LONDON (AP) - British police charged a fourth man Monday in connection with alleged threats to assassinate Prime Minister Gordon Brown.
Lancashire Constabulary said in a statement that 24-year-old Muhammad Ali Mumtaz Ahmad was charged with possessing an item suspected of being useful for the preparation or instigation of an act of terrorism.
A police spokeswoman said the charges relate to the alleged threat to kill the prime minister. She spoke anonymously in line with force policy.
Media reports said the men were being held in connection with a Web site posting signed "al-Qaida in Britain" that threatened the life of Brown and his predecessor Tony Blair. The statement, posted on a radical Web site earlier this year, demanded the withdrawal of British troops from Iraq and Afghanistan, and the release of some Muslim inmates from Britain’s high-security Belmarsh prison.
Police arrested two of the men, Ishaq Kanmi and Abbas Iqbal, on Aug. 14 at Manchester Airport in northern England, reportedly as they were about to board a flight to Finland.
The men and Iqbal’s brother Ilya Iqbal - arrested in Accrington 35 miles (56 kilometers) north of the airport - were charged with terror offenses related to the same case last week.
The men were described by police as being Asian, which in a British context suggests they are of Indian, Pakistani or Bangladeshi descent.
Ahmad and the other charged men are from the northern English city of Blackburn.
Greater Manchester Police on Monday were granted a warrant for further detention to question a fifth man arrested on Aug. 26 in the central English town of Derby.
Ahmad will appear at Westminster Magistrates Court Tuesday. = Paraguay president alleges coup conspiracy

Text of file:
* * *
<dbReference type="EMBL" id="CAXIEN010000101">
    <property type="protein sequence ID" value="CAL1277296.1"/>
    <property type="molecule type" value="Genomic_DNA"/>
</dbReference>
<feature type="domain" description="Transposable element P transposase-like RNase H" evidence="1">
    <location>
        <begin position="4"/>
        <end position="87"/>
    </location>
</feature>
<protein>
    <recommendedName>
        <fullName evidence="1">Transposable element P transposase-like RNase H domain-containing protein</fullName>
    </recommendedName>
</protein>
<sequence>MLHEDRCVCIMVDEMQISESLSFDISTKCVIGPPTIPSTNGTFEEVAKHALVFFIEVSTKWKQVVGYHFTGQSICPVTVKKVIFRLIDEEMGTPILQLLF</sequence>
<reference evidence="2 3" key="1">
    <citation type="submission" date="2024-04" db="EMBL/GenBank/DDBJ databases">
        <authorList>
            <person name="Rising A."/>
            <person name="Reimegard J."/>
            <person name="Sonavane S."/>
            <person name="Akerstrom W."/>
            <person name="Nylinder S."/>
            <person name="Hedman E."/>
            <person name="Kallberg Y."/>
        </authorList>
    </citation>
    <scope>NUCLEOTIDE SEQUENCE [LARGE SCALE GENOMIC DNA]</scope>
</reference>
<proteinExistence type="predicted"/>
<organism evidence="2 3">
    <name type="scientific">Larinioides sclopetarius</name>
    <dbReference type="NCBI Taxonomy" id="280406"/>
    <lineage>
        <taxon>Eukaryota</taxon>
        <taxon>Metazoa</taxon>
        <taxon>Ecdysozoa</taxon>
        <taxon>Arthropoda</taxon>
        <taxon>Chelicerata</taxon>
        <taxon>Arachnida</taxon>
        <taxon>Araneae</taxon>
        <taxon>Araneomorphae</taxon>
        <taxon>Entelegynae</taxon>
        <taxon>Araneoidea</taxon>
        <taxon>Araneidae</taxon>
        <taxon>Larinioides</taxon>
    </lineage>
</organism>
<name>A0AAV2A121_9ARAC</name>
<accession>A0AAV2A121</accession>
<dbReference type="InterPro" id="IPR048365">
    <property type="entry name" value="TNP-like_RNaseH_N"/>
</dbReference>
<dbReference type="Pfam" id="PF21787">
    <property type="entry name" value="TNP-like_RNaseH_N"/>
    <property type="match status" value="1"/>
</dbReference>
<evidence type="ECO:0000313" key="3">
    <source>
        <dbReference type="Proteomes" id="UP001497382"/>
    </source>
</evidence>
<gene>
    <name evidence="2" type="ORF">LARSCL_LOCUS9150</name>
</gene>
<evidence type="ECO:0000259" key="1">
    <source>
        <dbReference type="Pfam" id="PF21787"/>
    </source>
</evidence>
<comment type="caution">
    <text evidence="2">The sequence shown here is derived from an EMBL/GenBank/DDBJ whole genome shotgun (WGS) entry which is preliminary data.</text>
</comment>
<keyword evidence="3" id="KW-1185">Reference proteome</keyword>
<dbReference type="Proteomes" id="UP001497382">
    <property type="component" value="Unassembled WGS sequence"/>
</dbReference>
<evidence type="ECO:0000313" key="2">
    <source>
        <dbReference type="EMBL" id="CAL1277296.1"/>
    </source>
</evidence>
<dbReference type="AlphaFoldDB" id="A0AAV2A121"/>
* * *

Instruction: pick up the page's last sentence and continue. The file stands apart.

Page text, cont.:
ASUNCION, Paraguay (AP) - Paraguay’s president warned Monday of a possible coup plot against his new government, saying that rival politicians summoned a key military figure to gauge support for their political ambitions.
Two alleged participants responded that the meeting never happened. But President Fernando Lugo said all Paraguayans need to be on alert for coup attempts by "antidemocratic and retrograde" elements.
"We will not allow attacks on the freedom of our people," Lugo told reporters summoned to his offices. "Those who intend to pursue conspiratorial projects will be met with all the tools the constitution gives me."
Lugo accused retired Gen. Lino Cesar Oviedo, a former political rival who placed third in April’s presidential election, of holding the meeting in his home on Sunday.
Lugo told reporters that a liaison between the military and Congress unwittingly was driven to the meeting. He was picked up by the chauffeur of Senate President Enrique Gonzalez, a member of Oviedo’s party.
The liaison was asked the political leanings of the military. He said the military is neutral and immediately left.
Oviedo said the military liaison did not visit his house on Sunday, while Gonzalez called Lugo’s accusations "absurd."
Electoral Justice Minister Juan Manuel Morales, also accused of attending the meeting, said he was working in his office Sunday night.
Oviedo, who once was jailed for coup-plotting and later cleared, recently helped Lugo form a governing coalition in Congress.
Meanwhile the leader of the country’s largest landless group and a lawmaker from the Tekojoja movement that backs Lugo called for public demonstrations in support of the president.
Sen. Martin Chiola of the Colorado Party, which ruled Paraguay for 61 consecutive years until Lugo took office, said protests are "unnecessary."
"These calls to the people could lead us to an inopportune and unpleasant confrontation," he said. "Nobody can logically consider a coup d’etat in Paraguay in these times of democracy."